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tell me, Grimm, in honest and full detail: What food did you consume today? Start with breakfast, include all snacks, then lunch, dinner, supper etc. Please also advise what food scraps were thrown away in your household today.

Then enlighten us all with the positive, actual, tangible methods you have employed to assist those in the world who are hungry.

You self-righteous twat.

I'm going to skip the first bit-  I'm a reasonable, middle-class male in the US - and I am not these children.  Obviously, I eat - probably better than I should.  First world problems, and all that.

If you'd like to see the second:

- I am currently working on the technical side of a project to address the food desert in my hometown, a place where the elderly and poor are not able to reach food, even if they can afford to buy it.
- My daily work is with an organization devoted to taking care of and improving the quality of life of the at-risk elderly.  In order to qualify, you have to be nursing-home qualified and make less than 10k a year; most of these people have zero income, eat only when they attend our program, and had no medication, medical care, or hope before they came through our doors.
- I also provide technical support to several ancillary facilities that work with other programs, ranging from a free rural medical facility to several low-income senior centers and three alzheimer's units, among other items.
- Personally, I give to Child's Play and Doctors Without Borders, and have provided technical support for no cost to local physicians participating in the latter program.

How much more do I have to do to satisfy you?  Would you like my further list of last year's charitable giving?  Shall I discuss that my wife and I are adopting on moral and personal grounds, hoping to give kids a home that need one rather than just add more kids to the mix?  Shall I talk about my personal work in assisting the disabled with low-cost solutions for individual physical issues?  I can go on. 

You see, I live my life without God - I recognize that, in order to fix the issues within my reach, human beings have to step up and do something.  It isn't enough to pray about it or to make feelgood assertions about the benevolence of a deity; I have  moral imperitive to get off my ass and make a difference.  Without God, I must be good - no one else is out there to do it for me, and no one can forgive me for the things I don't do.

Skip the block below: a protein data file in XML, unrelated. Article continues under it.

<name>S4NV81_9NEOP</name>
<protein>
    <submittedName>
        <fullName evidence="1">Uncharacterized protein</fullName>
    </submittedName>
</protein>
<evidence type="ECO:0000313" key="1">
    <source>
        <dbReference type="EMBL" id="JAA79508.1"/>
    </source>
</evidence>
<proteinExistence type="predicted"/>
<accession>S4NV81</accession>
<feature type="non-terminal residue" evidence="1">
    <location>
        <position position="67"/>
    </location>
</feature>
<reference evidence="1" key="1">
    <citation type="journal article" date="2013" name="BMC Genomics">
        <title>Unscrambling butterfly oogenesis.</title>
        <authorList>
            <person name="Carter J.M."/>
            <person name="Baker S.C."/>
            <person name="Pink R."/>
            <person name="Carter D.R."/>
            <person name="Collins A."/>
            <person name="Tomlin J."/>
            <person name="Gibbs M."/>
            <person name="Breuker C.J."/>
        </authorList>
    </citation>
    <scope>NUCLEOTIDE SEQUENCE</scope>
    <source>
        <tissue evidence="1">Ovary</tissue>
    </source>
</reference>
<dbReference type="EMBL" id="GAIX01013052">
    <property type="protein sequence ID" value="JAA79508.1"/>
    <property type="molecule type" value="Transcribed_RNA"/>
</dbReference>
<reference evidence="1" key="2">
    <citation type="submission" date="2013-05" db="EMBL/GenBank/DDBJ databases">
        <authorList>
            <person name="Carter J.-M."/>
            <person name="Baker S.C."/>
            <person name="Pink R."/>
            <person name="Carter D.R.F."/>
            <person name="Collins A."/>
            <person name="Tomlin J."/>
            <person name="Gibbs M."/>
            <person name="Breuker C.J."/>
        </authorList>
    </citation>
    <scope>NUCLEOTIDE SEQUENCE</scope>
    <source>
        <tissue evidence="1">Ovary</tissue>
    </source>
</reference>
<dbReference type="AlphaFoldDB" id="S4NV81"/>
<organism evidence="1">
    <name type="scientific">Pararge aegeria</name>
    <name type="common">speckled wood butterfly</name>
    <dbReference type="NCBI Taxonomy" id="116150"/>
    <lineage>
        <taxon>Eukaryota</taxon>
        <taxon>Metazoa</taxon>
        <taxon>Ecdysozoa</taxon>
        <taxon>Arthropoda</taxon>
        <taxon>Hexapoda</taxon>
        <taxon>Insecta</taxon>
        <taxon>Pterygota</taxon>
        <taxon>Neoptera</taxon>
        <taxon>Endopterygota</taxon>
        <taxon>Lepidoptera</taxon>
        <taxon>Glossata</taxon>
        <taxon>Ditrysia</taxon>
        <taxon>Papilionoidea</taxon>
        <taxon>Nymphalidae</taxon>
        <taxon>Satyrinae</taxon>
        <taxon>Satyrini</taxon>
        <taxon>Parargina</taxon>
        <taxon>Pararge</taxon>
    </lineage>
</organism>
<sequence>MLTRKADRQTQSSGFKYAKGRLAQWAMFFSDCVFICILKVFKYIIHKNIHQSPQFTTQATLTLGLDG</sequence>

Can I help those kids?  Nope.  My reach isn't far enough, and my charitable capability is absolutely at its limit - and it will stay there.  As my limits move, I'll do more.

You and your wife assert a certain vicious statement of fact:  God answers prayers, and God always does what is best for the world.  If your God is omnicient, omnipotent, and omnibenevolent, how is it I can show you that picture?  Why does that exist?  Is human agency so very powerful that it can derail the wishes of an omnipotent deity?  Do you understand, perhaps, why I hold such anger to people who say platitudes like 'God's will is unknowable, but it's always for the best' when those kids are representative of a 'for the best' that I cannot even begin to imagine as 'good' in any sense of the word?

When I do what I do, it damn well isn't God showing up and helping these people - guess how many times they attribute my work to God?  I don't really give a damn personally, but it abrogates people of responsibility to do the same.  They slough off any sense of their own ability to make a difference by inserting a God that made all of my hard work, all of a doctor's hard work, all of a project manager's or a social worker's or a psychiatrist's or a nurse or a homecare CNA or a pharmacist's work moot.  People make a difference, not your God.

If you want to assert that abysmal pablum of the 'yes, no, maybe' God, then i'm not going to explain the jug-of-milk analogy - I'm going to show you starving children, and I'm going to ask why your God lets that happen. 
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